We don't use ink, Don. I'm not a high tech kind of guy, but I think there must be a bunch of lights inside the screen, or maybe it's like Etch-A-Sketch that makes the words appear. I know it's not ink because if I rub my fingers on the computer screen, they don't get dirty. I agree with you, though, that it's time to move on, but I also don't think we're going to do that. The 49ers and their quarterback are in the Packers' fans heads and the questions about the 49ers, their quarterback and the season opener just keep pouring in. In fact, as the opener nears, I think it's going to get worse. Here's something I noticed while looking at the schedule recently. When the Packers play in San Francisco, it will have been exactly one year since the first meeting between the two teams last season, which was on Sept. 9. Three times in a year. That's a lot.

Jeff from Portland, OR

Vic, Ted Thompson seems like a guy who keeps a very low profile and keeps everything close to the vest. Do you ever get a chance to sit down with him and discuss the team, his philosophy, the future or football in general?

Ted considers all of that to be proprietary information, but I don't think I need him to tell me how he feels about those things because I believe I know what his answers would be. His philosophy is based on drafting talented and coachable young players and then developing their talent fully within a positive, patient, committed and measured teaching system, and that's a philosophy you can apply to his team, its future and football in general. He's one of the most private men I've ever covered, but I feel as though I know him well, and it's because I share his philosophy. Nothing beats a steady flow of young talent. I think he would agree with that statement.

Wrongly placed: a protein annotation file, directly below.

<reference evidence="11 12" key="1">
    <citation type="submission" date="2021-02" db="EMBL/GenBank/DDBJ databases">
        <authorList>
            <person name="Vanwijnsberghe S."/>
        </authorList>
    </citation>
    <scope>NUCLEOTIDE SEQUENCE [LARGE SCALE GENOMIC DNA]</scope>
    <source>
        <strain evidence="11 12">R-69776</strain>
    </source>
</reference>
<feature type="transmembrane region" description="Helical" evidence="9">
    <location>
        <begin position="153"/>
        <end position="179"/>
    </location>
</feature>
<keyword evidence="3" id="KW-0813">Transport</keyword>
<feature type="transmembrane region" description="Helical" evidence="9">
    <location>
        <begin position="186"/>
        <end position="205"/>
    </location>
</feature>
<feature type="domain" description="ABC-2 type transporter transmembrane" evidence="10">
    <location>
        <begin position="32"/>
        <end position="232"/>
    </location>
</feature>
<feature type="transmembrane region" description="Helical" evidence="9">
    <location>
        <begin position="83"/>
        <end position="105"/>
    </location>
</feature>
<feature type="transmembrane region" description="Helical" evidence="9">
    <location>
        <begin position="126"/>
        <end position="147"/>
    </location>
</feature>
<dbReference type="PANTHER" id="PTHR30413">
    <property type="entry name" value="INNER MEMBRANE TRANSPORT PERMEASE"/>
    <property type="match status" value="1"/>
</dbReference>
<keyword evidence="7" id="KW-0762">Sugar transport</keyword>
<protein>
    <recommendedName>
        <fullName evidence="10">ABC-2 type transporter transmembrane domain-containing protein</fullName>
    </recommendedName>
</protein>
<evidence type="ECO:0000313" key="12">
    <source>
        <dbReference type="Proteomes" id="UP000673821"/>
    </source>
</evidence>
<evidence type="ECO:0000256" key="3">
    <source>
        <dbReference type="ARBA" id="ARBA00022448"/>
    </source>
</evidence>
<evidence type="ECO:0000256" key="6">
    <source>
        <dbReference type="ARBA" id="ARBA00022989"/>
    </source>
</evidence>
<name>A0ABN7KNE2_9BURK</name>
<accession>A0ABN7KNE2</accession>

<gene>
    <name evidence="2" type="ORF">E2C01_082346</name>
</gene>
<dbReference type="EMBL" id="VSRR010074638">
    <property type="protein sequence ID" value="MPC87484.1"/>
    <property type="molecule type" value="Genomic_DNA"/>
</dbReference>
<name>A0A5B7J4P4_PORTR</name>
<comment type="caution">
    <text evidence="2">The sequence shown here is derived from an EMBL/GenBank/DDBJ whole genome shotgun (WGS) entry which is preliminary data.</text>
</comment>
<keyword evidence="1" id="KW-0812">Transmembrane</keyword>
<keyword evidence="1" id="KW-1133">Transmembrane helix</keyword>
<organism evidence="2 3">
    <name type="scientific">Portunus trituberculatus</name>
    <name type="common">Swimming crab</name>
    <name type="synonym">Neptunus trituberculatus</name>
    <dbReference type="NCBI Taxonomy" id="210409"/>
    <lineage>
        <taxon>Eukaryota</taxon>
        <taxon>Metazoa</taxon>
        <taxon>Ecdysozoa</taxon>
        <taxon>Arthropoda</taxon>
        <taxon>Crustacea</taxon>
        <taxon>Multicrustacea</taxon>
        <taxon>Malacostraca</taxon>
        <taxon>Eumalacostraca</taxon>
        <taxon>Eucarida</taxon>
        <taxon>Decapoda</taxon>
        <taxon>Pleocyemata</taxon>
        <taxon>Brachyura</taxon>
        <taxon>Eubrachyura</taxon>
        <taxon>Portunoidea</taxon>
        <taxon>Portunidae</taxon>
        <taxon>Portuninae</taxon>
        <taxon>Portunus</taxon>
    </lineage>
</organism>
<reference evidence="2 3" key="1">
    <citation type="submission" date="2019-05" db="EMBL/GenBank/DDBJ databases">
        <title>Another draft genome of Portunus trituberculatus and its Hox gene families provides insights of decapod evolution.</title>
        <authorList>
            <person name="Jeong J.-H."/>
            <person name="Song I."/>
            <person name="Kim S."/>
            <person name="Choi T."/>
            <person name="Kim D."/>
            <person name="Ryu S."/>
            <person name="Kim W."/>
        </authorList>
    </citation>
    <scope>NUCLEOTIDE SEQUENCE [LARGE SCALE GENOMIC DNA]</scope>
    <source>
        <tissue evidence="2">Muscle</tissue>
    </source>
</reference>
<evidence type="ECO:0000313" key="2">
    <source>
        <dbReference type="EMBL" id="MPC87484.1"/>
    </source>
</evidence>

Tom from Wentzville, MO


Vic, you're a man who speaks in absolutes and you absolutely stated that no team will win the Super Bowl without having "The Man" at quarterback. Would you please provide a list of "The Men"?

I can tell you that the list of quarterbacks that qualify for status as "The Man" include Tom Brady, Peyton Manning, Aaron Rodgers, Ben Roethlisberger, Eli Manning, Drew Brees and Joe Flacco. I know that to be true because they are the winning quarterbacks in all of the Super Bowls since the season before the major point of emphasis on the chuck rule, at which point I feel you could no longer win a Super Bowl without "The Man."

Bill from Mediapolis, IA

Love and read your column every day. Besides the Packers, I'm also a big Iowa Hawkeye fan. So I've been watching Micah Hyde for the last few years. What are your thoughts on this kid?